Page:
I believe the low quality antenna switches in the antenna tuners causes a difference in SWR readings. I can not use 6 meters through the MFJ Diff 'T' tuner. The tuner has a 'pass thru only' antenna select switch function (tuner out of circuit). The SWR is so high, the radio shuts down.

It was such a poor system, I actually bought a seperate radio for HF only, put up resonate HF antennas & sold the tuner.
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W8JI
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« Reply #5 on: December 16, 2003, 02:38:52 PM »

You can be almost certain the problem is a difference in the meter calibration. The SWR, unless you have a bad jumper cable or something defective between the tuner and radio, is identical at the tuner and at the radio.

If you have ANYTHING between the tuner and the radio, like a low pass  filter or amplifier, take it totally OUT of the system and look again at SWR.

If the meters still disagree and knowing you have a MFJ tuner, I'd trust the meter in the radio first (even though radios are not that accurate). I base that on the fact MFJ has NO quality control process, so it is more likely if there is a problem with calibration it would be in the MFJ meter.
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W8JI
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« Reply #6 on: December 16, 2003, 02:38:53 PM »

You can be almost certain the problem is a difference in the meter calibration. The SWR, unless you have a bad jumper cable or something defective between the tuner and radio, is identical at the tuner and at the radio.

If you have ANYTHING between the tuner and the radio, like a low pass  filter or amplifier, take it totally OUT of the system and look again at SWR.

If the meters still disagree and knowing you have a MFJ tuner, I'd trust the meter in the radio first (even though radios are not that accurate). I base that on the fact MFJ has NO quality control process, so it is more likely if there is a problem with calibration it would be in the MFJ meter.
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K5LXP
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« Reply #7 on: December 16, 2003, 02:56:46 PM »

More responses for this same question:

http://www.eham.net/forums/Elmers/52677
http://www.eham.net/forums/Elmers/51165

Mark K5LXP
Albuquerque, NM
k5lxp@arrl.net
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W9PMZ
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« Reply #8 on: December 17, 2003, 12:22:44 AM »

WB2WIK says,

"Also, although the SWR on any given transmission line is a constant* the R and X values are not. If SWR = 2.0, the load can be anything from 25 to 100 Ohms. It's always 2.0, but the variables within that 2.0 can cause measurement conflict, as can common mode currents on the transmission line itself."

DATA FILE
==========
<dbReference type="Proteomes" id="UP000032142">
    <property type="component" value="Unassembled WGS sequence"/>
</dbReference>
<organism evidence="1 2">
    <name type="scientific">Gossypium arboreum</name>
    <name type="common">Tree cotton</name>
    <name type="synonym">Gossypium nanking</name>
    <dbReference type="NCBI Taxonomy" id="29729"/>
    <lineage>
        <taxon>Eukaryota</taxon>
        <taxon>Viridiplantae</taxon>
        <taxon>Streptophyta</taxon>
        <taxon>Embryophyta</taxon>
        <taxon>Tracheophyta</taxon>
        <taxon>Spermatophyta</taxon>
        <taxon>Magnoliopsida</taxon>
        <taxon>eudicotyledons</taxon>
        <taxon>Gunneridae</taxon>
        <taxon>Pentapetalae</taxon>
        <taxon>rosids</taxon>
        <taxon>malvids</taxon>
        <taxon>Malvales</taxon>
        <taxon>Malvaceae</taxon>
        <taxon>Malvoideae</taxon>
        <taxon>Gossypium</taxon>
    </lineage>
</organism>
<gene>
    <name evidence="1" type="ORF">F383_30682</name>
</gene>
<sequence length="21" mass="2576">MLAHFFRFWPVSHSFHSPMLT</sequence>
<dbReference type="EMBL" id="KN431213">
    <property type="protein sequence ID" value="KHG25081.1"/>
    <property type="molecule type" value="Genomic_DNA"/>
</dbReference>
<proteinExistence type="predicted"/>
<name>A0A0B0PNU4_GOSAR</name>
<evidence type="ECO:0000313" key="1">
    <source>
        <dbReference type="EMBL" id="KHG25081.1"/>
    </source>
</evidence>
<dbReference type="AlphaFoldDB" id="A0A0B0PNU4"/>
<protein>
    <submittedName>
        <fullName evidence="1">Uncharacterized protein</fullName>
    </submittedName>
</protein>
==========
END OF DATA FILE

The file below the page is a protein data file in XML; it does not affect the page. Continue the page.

This is the measurement uncertainity.  Think of the total power as a vector with the SWR effect as a rotating vector at the end of the power vector.  In order to know the true power reading you will need to know the phase angle to resolve the measurement.

Since you are matching the transmitter to the input of a device that presents a good match I would expect a more accurate reading than when you measure the power in a matching device where the the return losses are potentially very different.


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N7DM
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Posts: 671




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« Reply #9 on: December 20, 2003, 07:08:50 PM »

My "antenna tuner" has no SWR meter.. it is just a simple L/C circuit, link coupled to the rig, and having the feedline tap onto the coil..for  "1:1"...

In the coax between the rig and the two turn link on the input to the matching netork [antenna tuner], I have a Bird  Wattmeter.  I keep that set to read Reflected Power..from the network back to the rig. A 'Bird' reads in actual watts (+/- 4%)..  

So I use the Bird reading to set my matching. I tune for ZERO  power going back to the rig from the matching network. That is 100 %  TO the network, NONE back...call that  1 to 1  VSWR/ISWR.

If I look at the rig  "SWR" meter, it will read from 1 to 1 on one band up to 1.4 to 1 on the worst band.

These devices are ALL  diode driven. It is like trying to calibrate the calibrator !  What is ""RIGHT"" ?   You got me..I go with the Bird.  As long as ONE of 'em is derned close, the station works fine...

73